Tabletalk Subscription
You have {{ remainingArticles }} free {{ counterWords }} remaining.You've accessed all your free articles.
Unlock the Archives for Free

Request your free, three-month trial to Tabletalk magazine. You’ll receive the print issue monthly and gain immediate digital access to decades of archives. This trial is risk-free. No credit card required.

Try Tabletalk Now

Already receive Tabletalk magazine every month?

Verify your email address to gain unlimited access.

{{ error }}Need help?

Every time I read the Gospels, I am struck by how Jesus seems to have found Himself in the middle of controversy wherever He went. I am also struck by how Jesus handled each controversy differently. He did not follow the example of Leo “The Lip” DeRosier, the former manager of the New York Giants and treat every person He encountered in the same manner. Although He expected everyone to play by the same rules, He shepherded people according to their specific needs.

The Old Testament depicts the Good Shepherd as One who carries both a staff and a rod, for His responsibility is both to guide His sheep and to protect them from ravenous wolves (Ps. 23:4). In the Gospels, we see Jesus exercise His protective rod most often against the scribes and Pharisees. When Jesus dealt with these men, He asked no quarter and gave none. When He pronounced the judgment of God on them publicly, He used the oracle of woe that was used by the Old Testament prophets: “Woe unto you Scribes and Pharisees, hypocrites! For you travel across sea and land to make a single proselyte [convert], and when he becomes a proselyte, you make him twice as much a child of hell as yourselves” (Matt. 23:15).

Jesus dealt with many of the religious leaders of His day so forcefully because of their hard-hearted hypocrisy. Other people who were cognizant of their sin and ashamed of it—these He addressed with love and encouragement. Consider the woman at the well (John 4). Jesus sat and talked with a Samaritan woman, which was unheard of for a Jewish rabbi in those days because of common biases against women and Samaritans. He patiently drew a confession of sin out of her and revealed His Messianic office to her. Jesus treated her as a bruised reed and smoldering wick, tenderly confronting but not crushing her (Matt. 12:15–21).

Among many other things, I think Christ’s example teaches us how we are to deal with those with whom we disagree. Sometimes we must be forceful and sometimes we must be gentle—forceful with the wolves and gentle with Jesus’ lambs.

There are disagreements we have with our brothers, but also disagreements we have with those who claim to be our brothers but who may, in fact, be wolves in sheep’s clothing. Such wolves always represent a clear danger to the safety, health, and well-being of Christ’s sheep. No quarter can be given to wolves, but we are called to exercise gentleness toward those whose disagreements with us do not touch the heart of Christian orthodoxy.

To know the difference between when to be gentle and when to be forceful is one of the most difficult matters for mature Christians to discern. I don’t have a formula that is easily applied, but I do know that we are always called to deal with the disputes and disagreements we have on the basis of charity, that is, love.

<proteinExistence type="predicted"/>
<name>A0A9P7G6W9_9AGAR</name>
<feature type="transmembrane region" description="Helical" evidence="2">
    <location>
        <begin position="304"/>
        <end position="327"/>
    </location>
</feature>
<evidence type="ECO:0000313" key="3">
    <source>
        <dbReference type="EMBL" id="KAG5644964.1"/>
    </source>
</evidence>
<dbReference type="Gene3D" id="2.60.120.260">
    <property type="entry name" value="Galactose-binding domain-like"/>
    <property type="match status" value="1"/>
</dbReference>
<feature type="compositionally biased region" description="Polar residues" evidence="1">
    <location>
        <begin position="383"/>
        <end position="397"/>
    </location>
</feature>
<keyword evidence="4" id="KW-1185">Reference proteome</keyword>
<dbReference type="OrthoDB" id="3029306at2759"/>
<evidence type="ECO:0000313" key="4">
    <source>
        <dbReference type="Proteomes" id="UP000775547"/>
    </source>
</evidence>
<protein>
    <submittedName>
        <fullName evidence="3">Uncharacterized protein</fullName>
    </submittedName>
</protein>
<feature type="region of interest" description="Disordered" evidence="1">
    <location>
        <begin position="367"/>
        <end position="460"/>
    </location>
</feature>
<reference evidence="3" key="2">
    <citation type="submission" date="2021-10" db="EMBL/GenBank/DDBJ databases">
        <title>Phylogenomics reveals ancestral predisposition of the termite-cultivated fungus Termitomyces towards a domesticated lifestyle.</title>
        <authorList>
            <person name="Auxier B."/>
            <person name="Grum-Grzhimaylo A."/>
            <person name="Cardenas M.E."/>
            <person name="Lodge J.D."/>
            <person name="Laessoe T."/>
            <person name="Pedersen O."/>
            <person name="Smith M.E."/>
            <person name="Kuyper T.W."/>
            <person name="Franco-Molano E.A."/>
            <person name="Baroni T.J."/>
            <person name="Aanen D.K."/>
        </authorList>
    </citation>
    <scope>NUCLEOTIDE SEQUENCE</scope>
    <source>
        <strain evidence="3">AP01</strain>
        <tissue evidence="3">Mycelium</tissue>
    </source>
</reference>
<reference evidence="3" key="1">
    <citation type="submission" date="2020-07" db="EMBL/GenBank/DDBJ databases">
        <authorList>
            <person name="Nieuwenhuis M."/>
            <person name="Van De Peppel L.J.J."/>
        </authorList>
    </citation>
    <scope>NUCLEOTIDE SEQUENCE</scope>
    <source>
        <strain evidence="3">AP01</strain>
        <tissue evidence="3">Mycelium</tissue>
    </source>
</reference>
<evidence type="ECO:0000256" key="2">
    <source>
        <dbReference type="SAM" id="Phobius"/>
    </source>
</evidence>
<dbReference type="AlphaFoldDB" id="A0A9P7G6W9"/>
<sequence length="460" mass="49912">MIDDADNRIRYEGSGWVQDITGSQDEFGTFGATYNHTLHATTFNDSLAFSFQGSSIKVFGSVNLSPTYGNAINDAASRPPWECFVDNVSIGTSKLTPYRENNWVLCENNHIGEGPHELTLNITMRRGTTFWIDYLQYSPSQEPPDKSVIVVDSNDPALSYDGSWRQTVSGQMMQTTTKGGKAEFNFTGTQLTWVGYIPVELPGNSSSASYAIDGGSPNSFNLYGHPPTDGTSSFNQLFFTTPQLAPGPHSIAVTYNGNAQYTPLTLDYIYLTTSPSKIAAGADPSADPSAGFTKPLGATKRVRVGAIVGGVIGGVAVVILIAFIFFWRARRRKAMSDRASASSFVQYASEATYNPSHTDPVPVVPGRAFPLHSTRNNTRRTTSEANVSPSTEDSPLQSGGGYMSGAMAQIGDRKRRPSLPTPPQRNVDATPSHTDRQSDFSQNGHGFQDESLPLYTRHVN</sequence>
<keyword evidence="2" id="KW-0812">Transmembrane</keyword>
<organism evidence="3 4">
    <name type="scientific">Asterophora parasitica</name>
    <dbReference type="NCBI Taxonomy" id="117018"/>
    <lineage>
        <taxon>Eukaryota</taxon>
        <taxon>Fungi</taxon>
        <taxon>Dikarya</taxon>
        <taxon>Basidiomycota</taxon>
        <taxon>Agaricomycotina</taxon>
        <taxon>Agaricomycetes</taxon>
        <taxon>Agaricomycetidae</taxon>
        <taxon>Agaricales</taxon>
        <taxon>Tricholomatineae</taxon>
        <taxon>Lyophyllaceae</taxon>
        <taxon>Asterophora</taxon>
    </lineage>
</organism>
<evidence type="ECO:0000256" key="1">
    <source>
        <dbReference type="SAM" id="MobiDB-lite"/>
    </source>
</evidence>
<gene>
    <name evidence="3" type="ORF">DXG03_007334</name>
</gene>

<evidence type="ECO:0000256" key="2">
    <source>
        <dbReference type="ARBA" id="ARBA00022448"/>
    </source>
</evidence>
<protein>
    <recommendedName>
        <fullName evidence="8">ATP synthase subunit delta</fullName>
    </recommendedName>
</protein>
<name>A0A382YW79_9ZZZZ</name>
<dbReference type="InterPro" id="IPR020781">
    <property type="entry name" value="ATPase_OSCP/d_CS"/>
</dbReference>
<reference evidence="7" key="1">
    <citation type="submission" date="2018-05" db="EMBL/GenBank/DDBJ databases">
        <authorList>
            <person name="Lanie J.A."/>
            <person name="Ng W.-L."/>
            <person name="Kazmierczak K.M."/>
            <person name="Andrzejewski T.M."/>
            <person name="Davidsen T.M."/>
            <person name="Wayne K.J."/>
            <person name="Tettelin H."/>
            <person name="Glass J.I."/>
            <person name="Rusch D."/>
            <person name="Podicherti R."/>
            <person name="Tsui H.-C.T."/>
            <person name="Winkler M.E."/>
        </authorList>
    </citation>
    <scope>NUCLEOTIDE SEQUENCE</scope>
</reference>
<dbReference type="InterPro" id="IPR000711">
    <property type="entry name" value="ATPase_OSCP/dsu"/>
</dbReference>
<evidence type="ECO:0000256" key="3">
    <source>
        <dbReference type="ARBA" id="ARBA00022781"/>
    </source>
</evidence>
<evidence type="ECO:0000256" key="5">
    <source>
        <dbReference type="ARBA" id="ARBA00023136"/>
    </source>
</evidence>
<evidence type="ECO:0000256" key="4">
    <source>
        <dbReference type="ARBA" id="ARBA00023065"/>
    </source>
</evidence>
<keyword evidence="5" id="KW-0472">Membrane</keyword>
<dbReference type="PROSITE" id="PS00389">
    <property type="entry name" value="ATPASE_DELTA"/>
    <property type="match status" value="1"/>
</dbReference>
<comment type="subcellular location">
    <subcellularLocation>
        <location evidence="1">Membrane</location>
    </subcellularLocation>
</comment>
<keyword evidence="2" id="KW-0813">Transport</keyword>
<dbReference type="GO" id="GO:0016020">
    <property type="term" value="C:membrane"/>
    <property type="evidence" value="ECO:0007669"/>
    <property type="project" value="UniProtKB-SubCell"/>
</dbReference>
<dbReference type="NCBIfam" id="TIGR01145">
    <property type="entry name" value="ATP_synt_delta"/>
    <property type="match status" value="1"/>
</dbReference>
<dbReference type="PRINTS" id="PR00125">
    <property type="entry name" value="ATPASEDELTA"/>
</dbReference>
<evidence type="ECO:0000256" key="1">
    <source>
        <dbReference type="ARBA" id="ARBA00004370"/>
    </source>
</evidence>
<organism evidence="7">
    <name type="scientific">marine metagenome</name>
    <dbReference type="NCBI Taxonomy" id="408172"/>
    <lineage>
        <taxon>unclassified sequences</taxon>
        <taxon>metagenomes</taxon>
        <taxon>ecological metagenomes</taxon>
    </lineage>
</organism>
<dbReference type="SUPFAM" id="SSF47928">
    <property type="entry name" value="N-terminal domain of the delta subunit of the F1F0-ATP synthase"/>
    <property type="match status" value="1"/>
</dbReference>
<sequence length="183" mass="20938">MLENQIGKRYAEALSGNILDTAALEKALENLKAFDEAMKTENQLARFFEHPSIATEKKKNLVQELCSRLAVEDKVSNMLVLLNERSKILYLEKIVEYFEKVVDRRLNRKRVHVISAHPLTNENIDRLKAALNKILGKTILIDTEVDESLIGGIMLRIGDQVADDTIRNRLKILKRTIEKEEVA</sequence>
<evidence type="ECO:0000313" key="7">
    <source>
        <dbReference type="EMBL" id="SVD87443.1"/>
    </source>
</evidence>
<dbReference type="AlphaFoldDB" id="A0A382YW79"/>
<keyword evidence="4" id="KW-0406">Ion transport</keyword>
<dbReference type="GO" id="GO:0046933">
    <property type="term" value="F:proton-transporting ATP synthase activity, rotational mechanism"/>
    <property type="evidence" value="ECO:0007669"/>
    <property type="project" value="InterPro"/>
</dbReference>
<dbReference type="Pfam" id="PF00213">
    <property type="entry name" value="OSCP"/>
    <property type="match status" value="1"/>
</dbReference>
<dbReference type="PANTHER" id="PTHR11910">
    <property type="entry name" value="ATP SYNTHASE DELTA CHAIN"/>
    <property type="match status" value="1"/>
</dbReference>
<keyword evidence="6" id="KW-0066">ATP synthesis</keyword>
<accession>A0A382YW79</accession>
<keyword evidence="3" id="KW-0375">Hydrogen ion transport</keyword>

Charity and Its Fruits by Jonathan Edwards is the deepest exposition of 1 Corinthians 13 that I know of. I’ve read it at least half-a-dozen times, probably more. In this work, Edwards writes:

A truly humble man, is inflexible in nothing but in the cause of his Lord and master, which is the cause of truth and virtue. In this he is inflexible because God and conscience require it; but in things of lesser moment, and which do not involve his principles as a follower of Christ, and in things that only concern his own private interests, he is apt to yield to others.

The humility of which Edwards is speaking here is a humility that must be brought to every disagreement that erupts among believers. It is a humility that brings to the fore what in church history many have called the judgment of charity. The judgment of charity works something like this: When we disagree with one another, I believe that we are called as Christians to assume the motives of the person with whom we disagree are pure motives. This is the approach we are to have with those with whom we have an honest difference in biblical interpretation but who love the Bible and aren’t trying to change what it teaches. Such people are unwilling to compromise the essential truths of the Christian faith.

Now, the judgment of charity assumes in a Christian dispute that the brother or sister with whom we are disagreeing is disagreeing honestly and with personal integrity. Here I think of my friend John MacArthur. If I disagree about something with John—I don’t care what it is—and we go to the mat and talk about it, John will change his position—no matter the cost—if I can persuade him that the Bible teaches my view and not his. That’s because what he wants more than anything else is to be faithful to the Word of God.

That’s what I mean by the judgment of charity. We don’t impugn people’s motives and don’t assume the worst of them when we disagree with them. We make a distinction between best-case and worst-case analysis. The problem we all have as sinners on this side of glory is that we tend to reserve best-case analysis to our own motives and give worst-case analysis to our brother’s and sister’s motives. That’s just the opposite of the spirit we’re called to have in terms of biblical humility.

The Heart of Words

The Ninth Commandment

Keep Reading Out of the Abundance of the Heart

From the July 2013 Issue
Jul 2013 Issue